Prayer, Plain and Simple

I’d love to be in Las Vegas today, both to escape the bitter cold gripping Minnesota and to attend the Consumer Electronic Show and check out the new whiz bang gadgets soon to be available to all us gullible customers of novelty.  I admit it would be fun to see the outer limits of our technological imagination. I’m not that much of a “geek” about this stuff, but I am curious. It’s amazing what humans can build when we put our minds and monies to work. Just as we love to build towers to the sky, such as the new skyscraper in Dubai, we also continue to push new boundaries of technology, always with the promise that we can make our lives simpler, quicker, and more entertaining. Does it ever work? Why do we imagine it will, this time?

We all know the answer. Higher buildings and niftier cell phones don’t really deliver what their marketing promises. They don’t fix our marriages, cure our loneliness, raise our children, or give purpose to life. Novel achievements are really just clever distractions from an ever present and tenacious angst.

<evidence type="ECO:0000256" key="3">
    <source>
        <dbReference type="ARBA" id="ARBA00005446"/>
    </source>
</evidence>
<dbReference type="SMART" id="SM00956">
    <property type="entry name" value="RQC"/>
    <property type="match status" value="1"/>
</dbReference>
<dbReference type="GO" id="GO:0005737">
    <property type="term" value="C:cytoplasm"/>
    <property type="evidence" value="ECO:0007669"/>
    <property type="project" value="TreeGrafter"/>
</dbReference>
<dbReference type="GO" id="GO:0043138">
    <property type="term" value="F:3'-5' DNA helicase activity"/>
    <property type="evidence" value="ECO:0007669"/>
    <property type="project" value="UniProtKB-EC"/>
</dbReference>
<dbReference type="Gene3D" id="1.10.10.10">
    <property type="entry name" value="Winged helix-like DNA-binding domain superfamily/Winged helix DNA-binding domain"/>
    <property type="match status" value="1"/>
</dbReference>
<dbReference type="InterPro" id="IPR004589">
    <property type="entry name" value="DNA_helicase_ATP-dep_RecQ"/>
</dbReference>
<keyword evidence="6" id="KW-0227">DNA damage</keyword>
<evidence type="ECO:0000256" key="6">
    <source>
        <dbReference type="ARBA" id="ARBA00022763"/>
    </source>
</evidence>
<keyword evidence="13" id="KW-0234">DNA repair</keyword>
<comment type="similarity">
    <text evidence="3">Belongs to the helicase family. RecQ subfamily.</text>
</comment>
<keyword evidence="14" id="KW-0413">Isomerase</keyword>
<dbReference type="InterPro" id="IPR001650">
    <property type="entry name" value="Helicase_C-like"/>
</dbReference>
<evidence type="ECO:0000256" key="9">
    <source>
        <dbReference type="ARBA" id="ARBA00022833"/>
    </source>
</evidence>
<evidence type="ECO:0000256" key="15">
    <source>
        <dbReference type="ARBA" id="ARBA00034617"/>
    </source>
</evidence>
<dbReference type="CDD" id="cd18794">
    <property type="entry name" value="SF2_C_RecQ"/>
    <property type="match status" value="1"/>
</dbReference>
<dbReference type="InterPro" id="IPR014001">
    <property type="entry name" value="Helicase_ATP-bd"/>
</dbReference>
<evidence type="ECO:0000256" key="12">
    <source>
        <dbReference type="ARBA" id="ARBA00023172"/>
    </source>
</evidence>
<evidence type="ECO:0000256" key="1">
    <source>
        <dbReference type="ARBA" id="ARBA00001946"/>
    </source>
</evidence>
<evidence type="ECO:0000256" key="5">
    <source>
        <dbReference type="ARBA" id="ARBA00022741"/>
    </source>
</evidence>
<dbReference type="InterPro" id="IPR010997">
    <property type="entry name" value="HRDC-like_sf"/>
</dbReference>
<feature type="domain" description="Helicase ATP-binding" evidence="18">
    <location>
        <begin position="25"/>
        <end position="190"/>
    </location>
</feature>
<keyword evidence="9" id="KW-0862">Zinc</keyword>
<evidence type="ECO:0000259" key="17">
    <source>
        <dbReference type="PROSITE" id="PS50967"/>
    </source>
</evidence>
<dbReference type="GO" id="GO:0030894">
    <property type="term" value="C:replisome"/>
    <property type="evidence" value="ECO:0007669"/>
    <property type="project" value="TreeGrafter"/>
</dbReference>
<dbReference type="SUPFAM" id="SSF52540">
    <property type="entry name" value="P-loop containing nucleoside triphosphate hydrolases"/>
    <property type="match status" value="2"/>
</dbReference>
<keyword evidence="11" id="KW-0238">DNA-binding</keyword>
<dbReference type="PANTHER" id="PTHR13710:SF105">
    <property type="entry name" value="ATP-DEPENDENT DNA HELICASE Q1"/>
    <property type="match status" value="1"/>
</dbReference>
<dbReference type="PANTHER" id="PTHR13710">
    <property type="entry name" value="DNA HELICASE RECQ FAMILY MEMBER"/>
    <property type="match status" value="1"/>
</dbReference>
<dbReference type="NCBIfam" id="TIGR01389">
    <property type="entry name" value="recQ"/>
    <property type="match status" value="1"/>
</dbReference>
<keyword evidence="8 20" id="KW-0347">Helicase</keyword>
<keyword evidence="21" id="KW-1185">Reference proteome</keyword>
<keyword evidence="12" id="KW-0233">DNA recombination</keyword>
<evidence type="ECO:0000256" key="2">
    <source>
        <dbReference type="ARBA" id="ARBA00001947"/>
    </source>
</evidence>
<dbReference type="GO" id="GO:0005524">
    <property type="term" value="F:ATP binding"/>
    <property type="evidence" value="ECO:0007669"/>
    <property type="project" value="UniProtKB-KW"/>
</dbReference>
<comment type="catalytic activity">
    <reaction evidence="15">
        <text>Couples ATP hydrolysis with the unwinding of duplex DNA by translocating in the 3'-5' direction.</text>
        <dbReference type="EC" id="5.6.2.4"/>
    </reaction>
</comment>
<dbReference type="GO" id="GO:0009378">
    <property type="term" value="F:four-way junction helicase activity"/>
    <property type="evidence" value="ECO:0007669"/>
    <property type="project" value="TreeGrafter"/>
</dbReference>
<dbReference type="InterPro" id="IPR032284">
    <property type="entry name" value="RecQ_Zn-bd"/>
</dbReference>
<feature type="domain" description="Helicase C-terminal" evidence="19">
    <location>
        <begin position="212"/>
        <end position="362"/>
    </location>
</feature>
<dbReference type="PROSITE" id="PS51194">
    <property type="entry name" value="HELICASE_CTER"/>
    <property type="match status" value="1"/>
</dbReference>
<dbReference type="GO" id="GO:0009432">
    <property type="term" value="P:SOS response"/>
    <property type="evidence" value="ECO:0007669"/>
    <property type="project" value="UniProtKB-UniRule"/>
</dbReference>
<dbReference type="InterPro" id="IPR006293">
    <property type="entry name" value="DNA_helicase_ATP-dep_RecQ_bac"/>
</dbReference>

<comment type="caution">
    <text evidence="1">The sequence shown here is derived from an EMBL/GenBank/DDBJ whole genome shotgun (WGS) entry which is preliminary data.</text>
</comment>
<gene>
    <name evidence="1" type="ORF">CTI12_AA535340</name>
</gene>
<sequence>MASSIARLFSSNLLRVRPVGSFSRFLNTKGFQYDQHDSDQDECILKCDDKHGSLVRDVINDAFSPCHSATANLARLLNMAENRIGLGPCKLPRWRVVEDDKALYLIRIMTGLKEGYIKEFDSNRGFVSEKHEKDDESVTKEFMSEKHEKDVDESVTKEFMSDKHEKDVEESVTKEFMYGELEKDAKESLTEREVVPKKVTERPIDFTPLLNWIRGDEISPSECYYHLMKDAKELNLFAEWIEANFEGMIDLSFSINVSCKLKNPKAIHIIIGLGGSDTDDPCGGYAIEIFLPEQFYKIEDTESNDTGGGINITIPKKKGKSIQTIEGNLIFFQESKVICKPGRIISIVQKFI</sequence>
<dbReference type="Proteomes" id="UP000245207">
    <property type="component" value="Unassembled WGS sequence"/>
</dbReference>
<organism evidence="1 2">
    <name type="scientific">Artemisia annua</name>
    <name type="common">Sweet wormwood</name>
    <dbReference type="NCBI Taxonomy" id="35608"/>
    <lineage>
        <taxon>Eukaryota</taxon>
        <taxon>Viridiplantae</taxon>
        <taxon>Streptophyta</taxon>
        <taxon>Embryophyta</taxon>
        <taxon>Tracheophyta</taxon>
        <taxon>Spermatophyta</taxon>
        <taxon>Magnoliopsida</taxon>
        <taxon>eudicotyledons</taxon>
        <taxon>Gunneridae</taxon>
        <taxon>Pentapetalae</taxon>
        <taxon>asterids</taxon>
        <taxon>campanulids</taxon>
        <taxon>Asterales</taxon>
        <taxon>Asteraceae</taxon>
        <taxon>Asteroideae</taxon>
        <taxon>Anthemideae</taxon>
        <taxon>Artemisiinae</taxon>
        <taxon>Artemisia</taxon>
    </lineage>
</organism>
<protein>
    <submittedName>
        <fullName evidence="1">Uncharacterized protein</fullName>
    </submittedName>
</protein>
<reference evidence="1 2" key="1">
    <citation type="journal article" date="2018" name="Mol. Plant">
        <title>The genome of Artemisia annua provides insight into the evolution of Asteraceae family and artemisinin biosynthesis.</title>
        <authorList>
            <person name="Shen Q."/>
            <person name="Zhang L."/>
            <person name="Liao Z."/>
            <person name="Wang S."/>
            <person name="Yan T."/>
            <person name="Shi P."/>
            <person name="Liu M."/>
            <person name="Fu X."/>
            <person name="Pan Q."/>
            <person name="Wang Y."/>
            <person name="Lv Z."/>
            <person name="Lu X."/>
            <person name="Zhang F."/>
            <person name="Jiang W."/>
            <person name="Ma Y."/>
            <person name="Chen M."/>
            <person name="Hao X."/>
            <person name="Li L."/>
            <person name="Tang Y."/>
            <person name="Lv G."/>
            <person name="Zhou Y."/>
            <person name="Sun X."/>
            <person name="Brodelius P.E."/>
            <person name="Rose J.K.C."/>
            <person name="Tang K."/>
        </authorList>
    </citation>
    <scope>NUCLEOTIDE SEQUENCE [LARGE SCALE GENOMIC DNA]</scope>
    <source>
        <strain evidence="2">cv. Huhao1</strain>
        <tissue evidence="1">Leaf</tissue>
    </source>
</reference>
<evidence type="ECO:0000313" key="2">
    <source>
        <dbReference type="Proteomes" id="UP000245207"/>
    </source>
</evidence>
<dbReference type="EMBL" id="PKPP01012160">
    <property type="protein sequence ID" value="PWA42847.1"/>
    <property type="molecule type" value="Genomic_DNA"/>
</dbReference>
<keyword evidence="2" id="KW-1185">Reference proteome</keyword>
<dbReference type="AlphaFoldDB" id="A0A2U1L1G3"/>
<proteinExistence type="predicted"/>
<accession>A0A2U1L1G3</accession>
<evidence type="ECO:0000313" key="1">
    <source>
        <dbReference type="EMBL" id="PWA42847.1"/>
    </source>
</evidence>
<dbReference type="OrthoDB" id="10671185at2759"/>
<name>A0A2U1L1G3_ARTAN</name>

In the Bible there’s a story about the failure of human effort to build a better life: to tale of the Tower of Babel, where humans tried to build a tower that would reach the sky. This quest represented a drive for human perfection independent from God. It was mercifully foiled by god himself, not because he wanted to stop human betterment, but because he knew and still knows we can never make our lives life when we are separated from him.  Big buildings and better technology are foolish and false hopes that can’t deliver on their promises. A new cell phone is no substitute for knowing and be known by God. 

Yes, I’m writing this on a computer.  Five minutes ago a used my cell phone. Technology is in the fabric of our lives, for good, and it would be fascinating to be in Vegas to see what’s next. But I have to catch myself today, and write this blog as a kind of check to my temptation. Nothing will be truly better until God takes over…

“God, you are the Maker of all makers. You give the ideas and capacity to the creators of new things. And in this way inventors and builders reflect something about you. But new gadgets don’t substitute for you our true purpose, which is to know and be known by you. Today, I will turn off the radio and listen. I will ignore the updates on my Blackberry and pray. I’m so eager to connect with anyone and everything… but you! Forgive me. I’m here and listening. We have some good things to say to one another, and we don’t need a virtual connection to make it happen! In Jesus.”

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